Robotic units in the bakery sector

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Chris Sumner, MD of FANUC UK, considers why robotic uptake within the bakery sector has been lower than that in other manufacturing sectors.

Robotic units in the bakery sectorThe bakery sector is extremely broad, covering anything from ingredients, mixes and blends to bread, rolls, cakes and pre-made snack foods. Robotic uptake within the bakery segment has traditionally been lower than other manufacturing sectors, primarily due to concerns over price. However, robotic systems are highly useful in picking, placing, sack filling and palletising and have become far more affordable (for example the cost of FANUC’s palletiser the M410iC/185 is 7 per cent lower compared with its predecessor, yet has a 12 per cent increase in payload capacity).

From bagged products to palletisers, robots can be a useful option for bakery lines. Automating a snack food processing plant means a high-speed scenario can be achieved, with four, six or eight lines of product coming across at once. Because snack foods tend be chilled down and frozen, when they are received at the loading stations, they’re hardy and easier to handle.

Vision systems further increase this efficiency by locating product on a conveyor, and feeding the information to multiple robots that sit alongside. The robots then know exactly which product to go for – and where to put it.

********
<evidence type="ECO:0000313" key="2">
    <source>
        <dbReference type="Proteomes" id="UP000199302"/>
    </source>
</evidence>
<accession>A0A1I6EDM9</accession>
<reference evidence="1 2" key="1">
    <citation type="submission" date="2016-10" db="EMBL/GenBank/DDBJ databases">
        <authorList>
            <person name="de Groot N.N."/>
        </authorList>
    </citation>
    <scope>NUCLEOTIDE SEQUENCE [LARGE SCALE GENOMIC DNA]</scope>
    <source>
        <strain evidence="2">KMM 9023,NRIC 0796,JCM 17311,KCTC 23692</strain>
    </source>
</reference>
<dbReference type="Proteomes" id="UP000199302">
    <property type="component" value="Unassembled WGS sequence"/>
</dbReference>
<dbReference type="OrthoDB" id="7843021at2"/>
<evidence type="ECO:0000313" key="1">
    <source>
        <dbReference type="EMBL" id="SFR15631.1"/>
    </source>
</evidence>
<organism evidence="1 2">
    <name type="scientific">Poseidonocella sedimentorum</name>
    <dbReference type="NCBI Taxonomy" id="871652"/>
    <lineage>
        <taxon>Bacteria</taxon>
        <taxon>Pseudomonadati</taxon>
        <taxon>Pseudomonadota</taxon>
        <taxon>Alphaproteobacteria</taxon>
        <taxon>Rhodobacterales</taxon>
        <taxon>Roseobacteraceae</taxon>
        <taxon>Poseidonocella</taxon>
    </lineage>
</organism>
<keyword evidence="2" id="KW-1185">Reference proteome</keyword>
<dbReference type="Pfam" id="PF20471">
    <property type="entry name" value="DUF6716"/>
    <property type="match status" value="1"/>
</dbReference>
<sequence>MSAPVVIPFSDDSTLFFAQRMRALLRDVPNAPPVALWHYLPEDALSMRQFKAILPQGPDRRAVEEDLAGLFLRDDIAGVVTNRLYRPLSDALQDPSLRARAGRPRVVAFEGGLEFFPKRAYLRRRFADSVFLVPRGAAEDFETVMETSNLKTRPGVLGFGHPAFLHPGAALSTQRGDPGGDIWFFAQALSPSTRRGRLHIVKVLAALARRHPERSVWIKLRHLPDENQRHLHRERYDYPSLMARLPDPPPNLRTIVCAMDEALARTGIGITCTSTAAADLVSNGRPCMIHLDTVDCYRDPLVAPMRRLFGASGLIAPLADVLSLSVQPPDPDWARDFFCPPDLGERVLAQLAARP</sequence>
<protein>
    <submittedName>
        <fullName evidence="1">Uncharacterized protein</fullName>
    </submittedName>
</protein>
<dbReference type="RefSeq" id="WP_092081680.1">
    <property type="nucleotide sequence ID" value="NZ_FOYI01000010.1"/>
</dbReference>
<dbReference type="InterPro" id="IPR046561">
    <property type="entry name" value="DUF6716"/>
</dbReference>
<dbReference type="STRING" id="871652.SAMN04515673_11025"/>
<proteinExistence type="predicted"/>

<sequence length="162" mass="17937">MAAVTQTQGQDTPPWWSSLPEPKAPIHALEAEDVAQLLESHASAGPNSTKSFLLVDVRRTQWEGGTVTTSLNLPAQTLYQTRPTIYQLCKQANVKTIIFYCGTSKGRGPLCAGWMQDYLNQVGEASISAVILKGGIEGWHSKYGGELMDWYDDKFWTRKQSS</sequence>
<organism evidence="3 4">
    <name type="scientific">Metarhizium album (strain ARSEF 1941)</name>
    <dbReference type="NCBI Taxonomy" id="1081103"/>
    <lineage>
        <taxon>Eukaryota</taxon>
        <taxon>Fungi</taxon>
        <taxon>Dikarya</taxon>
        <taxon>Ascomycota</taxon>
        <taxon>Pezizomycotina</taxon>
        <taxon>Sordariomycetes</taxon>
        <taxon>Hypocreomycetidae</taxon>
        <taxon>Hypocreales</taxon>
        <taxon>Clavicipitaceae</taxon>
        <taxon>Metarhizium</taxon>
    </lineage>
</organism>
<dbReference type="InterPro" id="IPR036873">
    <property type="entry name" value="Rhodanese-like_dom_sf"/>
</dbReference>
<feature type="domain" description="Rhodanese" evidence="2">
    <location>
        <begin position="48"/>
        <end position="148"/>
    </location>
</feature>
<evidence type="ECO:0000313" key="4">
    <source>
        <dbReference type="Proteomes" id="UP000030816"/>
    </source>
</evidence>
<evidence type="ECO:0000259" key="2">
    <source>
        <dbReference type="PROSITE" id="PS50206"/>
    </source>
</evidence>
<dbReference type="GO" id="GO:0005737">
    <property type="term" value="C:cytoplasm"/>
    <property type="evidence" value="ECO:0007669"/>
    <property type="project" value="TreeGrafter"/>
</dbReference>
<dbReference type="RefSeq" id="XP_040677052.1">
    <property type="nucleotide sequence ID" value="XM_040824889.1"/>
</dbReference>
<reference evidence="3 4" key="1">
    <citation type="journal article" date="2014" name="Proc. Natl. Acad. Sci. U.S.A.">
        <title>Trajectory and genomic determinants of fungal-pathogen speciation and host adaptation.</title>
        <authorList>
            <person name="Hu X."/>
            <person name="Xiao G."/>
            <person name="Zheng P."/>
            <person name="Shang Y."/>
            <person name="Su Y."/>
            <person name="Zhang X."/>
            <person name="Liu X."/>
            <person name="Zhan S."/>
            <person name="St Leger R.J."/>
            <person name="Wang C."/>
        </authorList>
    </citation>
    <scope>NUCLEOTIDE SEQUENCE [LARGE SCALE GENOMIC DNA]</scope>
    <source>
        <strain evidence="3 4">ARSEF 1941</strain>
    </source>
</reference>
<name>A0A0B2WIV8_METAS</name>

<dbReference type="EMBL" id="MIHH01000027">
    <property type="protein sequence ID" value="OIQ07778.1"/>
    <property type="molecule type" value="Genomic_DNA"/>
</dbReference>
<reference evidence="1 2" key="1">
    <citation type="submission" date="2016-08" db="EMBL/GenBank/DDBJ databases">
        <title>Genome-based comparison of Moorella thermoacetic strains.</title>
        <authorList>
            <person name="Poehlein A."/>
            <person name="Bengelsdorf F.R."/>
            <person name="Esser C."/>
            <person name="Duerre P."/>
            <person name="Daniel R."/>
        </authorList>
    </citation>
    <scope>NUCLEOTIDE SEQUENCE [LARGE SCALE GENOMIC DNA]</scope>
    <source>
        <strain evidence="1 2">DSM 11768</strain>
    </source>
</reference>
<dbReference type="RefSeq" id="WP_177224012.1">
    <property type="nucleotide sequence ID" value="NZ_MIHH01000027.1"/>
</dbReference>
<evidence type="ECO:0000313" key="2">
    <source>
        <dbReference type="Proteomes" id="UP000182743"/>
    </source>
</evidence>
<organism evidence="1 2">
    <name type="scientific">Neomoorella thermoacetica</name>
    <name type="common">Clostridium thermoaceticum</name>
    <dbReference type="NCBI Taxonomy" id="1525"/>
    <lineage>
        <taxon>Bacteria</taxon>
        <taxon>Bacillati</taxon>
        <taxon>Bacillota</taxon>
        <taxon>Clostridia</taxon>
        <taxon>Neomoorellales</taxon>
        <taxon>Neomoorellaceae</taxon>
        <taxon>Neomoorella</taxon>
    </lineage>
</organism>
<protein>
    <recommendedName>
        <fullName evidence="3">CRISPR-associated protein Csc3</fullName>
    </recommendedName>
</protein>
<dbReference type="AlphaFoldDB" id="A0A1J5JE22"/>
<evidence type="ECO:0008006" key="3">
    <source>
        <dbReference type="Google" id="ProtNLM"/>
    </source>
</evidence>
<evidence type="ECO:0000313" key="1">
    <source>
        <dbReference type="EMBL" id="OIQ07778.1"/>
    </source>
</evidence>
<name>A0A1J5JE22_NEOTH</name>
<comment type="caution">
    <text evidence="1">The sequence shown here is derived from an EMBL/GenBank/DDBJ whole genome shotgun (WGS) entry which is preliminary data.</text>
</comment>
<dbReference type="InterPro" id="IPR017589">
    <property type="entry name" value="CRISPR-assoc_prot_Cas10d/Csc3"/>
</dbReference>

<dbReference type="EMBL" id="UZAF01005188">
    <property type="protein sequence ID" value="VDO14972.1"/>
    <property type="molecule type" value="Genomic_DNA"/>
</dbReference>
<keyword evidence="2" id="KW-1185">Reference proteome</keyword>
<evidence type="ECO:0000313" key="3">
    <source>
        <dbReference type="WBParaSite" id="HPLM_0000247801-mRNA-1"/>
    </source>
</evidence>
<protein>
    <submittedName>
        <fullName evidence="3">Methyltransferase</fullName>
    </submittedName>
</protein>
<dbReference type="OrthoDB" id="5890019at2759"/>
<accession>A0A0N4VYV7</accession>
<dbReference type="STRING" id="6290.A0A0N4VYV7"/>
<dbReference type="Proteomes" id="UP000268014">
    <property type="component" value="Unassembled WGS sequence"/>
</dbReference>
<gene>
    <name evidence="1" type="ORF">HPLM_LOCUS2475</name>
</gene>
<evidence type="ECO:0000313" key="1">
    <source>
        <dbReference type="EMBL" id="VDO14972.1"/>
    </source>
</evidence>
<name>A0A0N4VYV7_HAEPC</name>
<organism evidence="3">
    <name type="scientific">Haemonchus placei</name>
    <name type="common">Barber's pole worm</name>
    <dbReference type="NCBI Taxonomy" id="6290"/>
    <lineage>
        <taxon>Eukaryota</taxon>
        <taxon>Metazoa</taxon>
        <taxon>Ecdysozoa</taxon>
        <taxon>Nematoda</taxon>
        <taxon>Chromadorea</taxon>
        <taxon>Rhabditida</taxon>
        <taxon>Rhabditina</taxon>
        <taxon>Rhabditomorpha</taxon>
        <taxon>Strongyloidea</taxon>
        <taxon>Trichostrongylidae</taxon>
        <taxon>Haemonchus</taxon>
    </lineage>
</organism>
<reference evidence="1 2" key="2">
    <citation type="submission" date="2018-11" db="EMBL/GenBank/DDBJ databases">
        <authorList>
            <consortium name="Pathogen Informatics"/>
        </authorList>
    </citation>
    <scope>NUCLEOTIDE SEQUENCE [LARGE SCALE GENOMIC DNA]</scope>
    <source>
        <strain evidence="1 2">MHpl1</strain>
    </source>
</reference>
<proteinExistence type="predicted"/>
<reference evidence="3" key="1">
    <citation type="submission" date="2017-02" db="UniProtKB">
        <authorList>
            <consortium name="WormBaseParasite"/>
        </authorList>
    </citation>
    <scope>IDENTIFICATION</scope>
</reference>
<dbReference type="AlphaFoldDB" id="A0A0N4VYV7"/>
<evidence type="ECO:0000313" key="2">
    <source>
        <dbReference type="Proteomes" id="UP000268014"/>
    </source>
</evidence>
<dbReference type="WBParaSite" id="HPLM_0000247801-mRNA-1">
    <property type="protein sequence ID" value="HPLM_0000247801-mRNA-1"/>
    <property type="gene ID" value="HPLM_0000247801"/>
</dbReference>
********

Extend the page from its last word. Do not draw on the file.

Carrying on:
Today’s robotic units are so advanced that they’re now being used for ever more intricate production methods. So, rather than just being used for end of line, some of these processes are being used in manufacturing applications, such as decorating and icing cakes.

Space is an issue for most bakery sites and if a business expands there comes a point where there is a limit to how much equipment can be installed in the building. This is where a pick and place robots, such as Fanuc’s LR Mate 200iD 7L, come into their own. The six-axis robot has a reach of up to 911mm and, because it is only about the size of a human arm, it minimises interference to peripheral devices.

For applications that require the moving of trays for rolls, cakes etc, a Fanuc M710 with a payload of 50–70kg works in a bigger envelope and has the ability to handle these large format items for line loading and unloading, stacking, and racking operations.

Ultimately, there’s no doubt that automation improves the efficiency of an end of line production facility. If you’re still unsure, it’s always good to seek advice. There are many robotic alternatives that suit specific projects – and in a far more economical way than ever before.

To learn more about the potential for robotics in the bakery sector, go to

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